Why is there an Energy Crisis?

A BIG issue in everyone’s lives today is increasing fuel costs. (Don’t be fooled by [temporary] low prices. They’ll be going back up shortly due to limitations in oil production.) High oil prices are connected to peak oil and gas production, wars to secure limited resources and climate change. These problems are all a consequence of our overconsumption and dependence on non-renewable energy. These problems are not going away any time soon. The seriousness and scope of these problems calls for an all-out effort for sustainable solutions, started as soon as possible.

We don’t have to devastate the planet to build, heat and cool our homes and workplaces. Good design can greatly reduce our energy problems. With dozens of simple, well-proven solutions at hand, most of which are totally painless to implement, it makes one wonder why more isn’t being done.

Below is a sampling of simple, workable, low-cost solutions for building more efficient structures. (Do a Google search for more in-depth information.)

Free energy from the sun: passive solar design for daylighting and space heating (use correct building orientation, appropriate amount of glass, window placement, size of roof overhang, etc.); solar hot water; solar wall ovens; photovoltaic panels (consider buying one at a time as finances allow).

Superinsulated homes: highly insulated walls, ceilings, floors and foundations; straw bale or earthbag homes; energy-efficient windows; insulated window coverings; window shades; insulated doors; insulated hot water lines; weathersealing (see www.grisb.org/publications/pub4.doc for one case study).

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6 thoughts on “Why is there an Energy Crisis?”

  1. This article is a tip of an iceberg that we all need to live. Each and every single one of us needs to live more sustainably in every way that we can by taking ourselves off the grid, growing our own food, building our own homes. We’re already on the breaking point of peak oil. Soon enough (within the next year or so) the food we have been buying from 1,000+ miles away won’t be so affordable, the gas we were using for commuting, heating, transporting lumber to build our homes or w/e else won’t be so accessible and a lot more expensive. You’ve hit the nail on the head, but as you know there’s a lot more to this concept.
    I suspect that Natural Building will be the next big American Industry for these reasons…. Without the current system as we know it, we definitely have to come up with local solutions. Something a lot of Americans don’t know much about (this does stretch to a lot of Europe too). Earthbag Building I believe can take this role wonderfully b/c it’s one of the faster ways to build naturally.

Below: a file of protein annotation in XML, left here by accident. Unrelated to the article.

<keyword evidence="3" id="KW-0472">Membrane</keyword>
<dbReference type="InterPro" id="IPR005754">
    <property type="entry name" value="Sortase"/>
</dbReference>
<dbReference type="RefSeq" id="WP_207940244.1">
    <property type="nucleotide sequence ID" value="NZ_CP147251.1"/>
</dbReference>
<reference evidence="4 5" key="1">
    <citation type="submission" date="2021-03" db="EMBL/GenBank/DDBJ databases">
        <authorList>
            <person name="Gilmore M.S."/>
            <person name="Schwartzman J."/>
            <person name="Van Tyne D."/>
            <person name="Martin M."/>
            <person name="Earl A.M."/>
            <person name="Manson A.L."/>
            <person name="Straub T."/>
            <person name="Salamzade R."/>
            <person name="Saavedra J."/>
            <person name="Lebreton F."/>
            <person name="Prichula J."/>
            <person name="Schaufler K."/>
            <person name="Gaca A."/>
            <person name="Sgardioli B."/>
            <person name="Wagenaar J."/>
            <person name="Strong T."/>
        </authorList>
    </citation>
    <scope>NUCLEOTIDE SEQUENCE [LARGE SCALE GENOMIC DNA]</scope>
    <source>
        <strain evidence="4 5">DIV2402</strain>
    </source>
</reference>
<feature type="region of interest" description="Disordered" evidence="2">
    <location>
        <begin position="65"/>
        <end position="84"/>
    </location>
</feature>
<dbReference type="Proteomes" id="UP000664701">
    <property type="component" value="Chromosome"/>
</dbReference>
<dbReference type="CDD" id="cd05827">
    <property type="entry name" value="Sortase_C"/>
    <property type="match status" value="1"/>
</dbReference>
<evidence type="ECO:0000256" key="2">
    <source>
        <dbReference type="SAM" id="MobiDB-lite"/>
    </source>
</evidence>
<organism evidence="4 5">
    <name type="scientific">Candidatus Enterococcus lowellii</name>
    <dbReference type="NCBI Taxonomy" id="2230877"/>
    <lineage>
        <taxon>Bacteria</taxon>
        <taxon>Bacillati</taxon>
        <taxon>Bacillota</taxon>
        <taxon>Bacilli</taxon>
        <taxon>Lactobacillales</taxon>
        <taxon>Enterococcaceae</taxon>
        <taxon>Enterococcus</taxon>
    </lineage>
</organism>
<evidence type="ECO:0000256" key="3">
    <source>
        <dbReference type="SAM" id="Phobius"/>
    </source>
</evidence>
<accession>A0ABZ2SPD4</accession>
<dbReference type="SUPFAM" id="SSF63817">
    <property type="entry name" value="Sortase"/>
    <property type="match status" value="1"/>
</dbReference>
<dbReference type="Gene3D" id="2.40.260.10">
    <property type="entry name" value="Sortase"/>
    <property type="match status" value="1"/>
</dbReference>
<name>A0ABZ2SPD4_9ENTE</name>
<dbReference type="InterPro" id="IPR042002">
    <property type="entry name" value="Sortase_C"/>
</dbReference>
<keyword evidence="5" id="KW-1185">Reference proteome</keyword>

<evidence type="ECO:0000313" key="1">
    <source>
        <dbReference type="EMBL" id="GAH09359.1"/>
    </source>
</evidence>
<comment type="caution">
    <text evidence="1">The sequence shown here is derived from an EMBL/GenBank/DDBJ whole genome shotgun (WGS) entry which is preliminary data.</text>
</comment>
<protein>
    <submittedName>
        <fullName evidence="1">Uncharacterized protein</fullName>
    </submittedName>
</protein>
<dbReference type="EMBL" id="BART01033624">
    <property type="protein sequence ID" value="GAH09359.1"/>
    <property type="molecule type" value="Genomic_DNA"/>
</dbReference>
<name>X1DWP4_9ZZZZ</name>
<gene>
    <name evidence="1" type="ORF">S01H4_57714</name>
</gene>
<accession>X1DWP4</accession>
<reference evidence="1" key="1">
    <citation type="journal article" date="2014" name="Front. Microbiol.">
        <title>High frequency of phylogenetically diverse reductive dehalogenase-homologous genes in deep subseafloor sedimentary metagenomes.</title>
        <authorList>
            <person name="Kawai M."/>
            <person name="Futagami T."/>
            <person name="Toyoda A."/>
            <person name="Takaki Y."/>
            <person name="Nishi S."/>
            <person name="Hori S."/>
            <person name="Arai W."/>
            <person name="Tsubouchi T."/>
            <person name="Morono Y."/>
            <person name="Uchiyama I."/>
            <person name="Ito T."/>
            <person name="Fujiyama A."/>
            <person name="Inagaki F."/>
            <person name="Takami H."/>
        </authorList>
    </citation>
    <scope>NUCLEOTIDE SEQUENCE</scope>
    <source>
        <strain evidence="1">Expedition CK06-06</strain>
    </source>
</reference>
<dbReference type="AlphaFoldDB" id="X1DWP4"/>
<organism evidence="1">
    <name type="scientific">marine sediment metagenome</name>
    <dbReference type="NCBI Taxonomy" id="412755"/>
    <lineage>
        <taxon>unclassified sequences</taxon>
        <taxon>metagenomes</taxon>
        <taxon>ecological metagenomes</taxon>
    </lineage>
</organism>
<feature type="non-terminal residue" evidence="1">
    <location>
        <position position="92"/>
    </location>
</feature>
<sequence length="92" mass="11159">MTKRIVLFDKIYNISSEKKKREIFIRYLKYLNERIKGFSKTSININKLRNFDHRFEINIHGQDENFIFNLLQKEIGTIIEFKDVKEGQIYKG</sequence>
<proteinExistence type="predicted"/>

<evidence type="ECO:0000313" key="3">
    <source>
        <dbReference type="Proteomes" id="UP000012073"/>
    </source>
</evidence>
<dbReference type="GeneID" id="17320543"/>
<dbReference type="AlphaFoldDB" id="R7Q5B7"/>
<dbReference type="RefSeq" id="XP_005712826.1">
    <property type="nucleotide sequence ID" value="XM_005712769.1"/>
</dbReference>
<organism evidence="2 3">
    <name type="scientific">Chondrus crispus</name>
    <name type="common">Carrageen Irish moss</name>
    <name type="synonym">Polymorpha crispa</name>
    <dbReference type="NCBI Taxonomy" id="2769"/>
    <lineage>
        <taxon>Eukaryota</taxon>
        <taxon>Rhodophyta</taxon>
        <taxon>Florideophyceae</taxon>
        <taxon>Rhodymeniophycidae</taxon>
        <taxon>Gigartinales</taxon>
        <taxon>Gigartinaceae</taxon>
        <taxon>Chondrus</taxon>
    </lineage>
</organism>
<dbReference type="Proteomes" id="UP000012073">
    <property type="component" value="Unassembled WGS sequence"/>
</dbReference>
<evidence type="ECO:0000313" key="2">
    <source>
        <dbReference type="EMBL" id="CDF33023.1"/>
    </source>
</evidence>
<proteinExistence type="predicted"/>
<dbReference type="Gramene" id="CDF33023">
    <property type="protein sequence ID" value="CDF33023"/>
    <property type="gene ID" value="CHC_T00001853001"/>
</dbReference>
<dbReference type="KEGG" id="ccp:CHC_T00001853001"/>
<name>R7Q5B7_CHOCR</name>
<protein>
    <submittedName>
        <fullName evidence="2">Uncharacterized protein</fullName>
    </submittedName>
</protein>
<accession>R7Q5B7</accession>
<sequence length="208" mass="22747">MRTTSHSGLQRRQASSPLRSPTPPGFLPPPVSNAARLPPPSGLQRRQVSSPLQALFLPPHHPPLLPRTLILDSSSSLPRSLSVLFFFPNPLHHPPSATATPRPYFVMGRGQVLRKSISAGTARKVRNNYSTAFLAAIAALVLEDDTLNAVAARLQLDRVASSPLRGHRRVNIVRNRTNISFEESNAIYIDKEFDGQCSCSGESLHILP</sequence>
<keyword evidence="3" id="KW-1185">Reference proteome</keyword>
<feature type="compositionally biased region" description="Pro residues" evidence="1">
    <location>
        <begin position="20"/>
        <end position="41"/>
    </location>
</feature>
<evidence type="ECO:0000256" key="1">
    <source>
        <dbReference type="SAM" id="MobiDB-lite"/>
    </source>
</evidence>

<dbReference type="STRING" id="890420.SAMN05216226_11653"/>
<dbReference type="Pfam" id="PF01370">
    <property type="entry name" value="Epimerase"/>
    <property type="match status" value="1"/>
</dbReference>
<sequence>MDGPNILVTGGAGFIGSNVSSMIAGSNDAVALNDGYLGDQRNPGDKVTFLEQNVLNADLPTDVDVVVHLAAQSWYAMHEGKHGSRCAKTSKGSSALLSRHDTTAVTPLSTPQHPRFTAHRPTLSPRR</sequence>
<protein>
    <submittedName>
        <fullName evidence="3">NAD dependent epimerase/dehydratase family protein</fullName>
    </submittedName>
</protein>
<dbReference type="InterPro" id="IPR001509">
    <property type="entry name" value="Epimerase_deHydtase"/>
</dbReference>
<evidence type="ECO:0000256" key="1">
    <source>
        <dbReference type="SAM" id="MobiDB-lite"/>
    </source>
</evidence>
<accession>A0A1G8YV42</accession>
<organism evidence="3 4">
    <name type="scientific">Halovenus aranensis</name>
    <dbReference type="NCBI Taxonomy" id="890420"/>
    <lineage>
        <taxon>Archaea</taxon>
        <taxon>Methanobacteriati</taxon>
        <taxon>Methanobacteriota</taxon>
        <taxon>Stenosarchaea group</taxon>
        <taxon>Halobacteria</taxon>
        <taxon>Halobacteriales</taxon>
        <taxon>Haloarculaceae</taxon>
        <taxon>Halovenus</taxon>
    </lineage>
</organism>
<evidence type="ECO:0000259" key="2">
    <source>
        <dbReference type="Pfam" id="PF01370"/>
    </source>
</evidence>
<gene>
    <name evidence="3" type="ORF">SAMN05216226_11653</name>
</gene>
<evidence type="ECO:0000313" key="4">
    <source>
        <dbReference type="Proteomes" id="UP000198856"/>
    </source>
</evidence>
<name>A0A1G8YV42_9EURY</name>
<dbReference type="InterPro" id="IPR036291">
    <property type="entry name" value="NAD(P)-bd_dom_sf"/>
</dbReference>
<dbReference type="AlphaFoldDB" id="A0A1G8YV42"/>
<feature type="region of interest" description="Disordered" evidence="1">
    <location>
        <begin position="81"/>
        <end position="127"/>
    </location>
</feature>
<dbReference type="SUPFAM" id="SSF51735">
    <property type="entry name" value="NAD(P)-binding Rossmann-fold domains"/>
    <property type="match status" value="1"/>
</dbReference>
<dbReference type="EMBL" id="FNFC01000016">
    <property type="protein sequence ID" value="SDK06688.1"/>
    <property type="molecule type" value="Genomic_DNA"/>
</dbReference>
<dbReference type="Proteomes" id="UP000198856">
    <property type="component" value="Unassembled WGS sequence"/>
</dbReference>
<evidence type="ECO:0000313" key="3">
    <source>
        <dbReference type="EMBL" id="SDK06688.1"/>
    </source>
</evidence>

The conventional home now, in a few years, will be either cost too much b/c of obsolescence, or worth too little to sell b/c the owner is too far upside down. The latter is already happening. On top of the other issues, this is just icing on the tasteless cake. We’ll have to either build new, or adapt older conventional homes to have the benefits of natural building.
    To comment on the other comments, yes solar panels can be expensive, but I see them somewhat affordably done, without the grid, very often. I’m thinking likely these people hear things like they’re not affordable or you have to go through crazy regulations b/c either their county is ludicrous, or they read an article written by the gas/energy company. Solar panels have been used for decades, and fuel alternatives are being used, but have been constantly shut down by big companies trying to maintain capital. Don’t be fooled by them. You may have to use less energy w/solar panels, but if you have to adjust some of your lifestyle using less energy now, so what. You will have lots more adjusting coming your way.
    This is something that I’m trying to adjust to too. Stocking up on affordable food is necessary, but learning the skills necessary to adapt to this major life adjustment is crucial. So I’m doing my best to do those things, and I think everyone else should too.

    • Well said. There are so many dimensions to this like better health and fresher, better tasting food when you grow it yourself. And there’s no match for a beautiful, highly personalized home you create instead of buying a standardized boxy home.

  2. A major problem is that code approved “passive solar” designs end up being stupidly expensive. If you work out the math it is probably cheaper over a lifetime to use gas than to build one of those jokes. Only through the reigning in of building code officials can we change this.

    We could significantly lower our greenhouse emissions by generating power closer to where it is being used. The downside is that no one wants to live next to a coal or nuclear power plant.

    Another option is to repeal laws that require houses with solar panels to be tied to the grid whenever possible. While you won’t get paid by your electrical company for the electricity you generate and won’t have the grid as a backup, you’ll save money on installation and there is a lower chance that you’ll require a usury contract to pay for it.

    • While solar panels are nice, they aren’t tied with passive solar at its base.

      Passive solar, to put it in simple terms, is aligning a house with the sun so that it lets light in and retains heat while in the winter months, but shades the house in summer months.

      Currently photo-voltaic systems are overly expensive, but that has no effect on the cost of a standard passive solar house.


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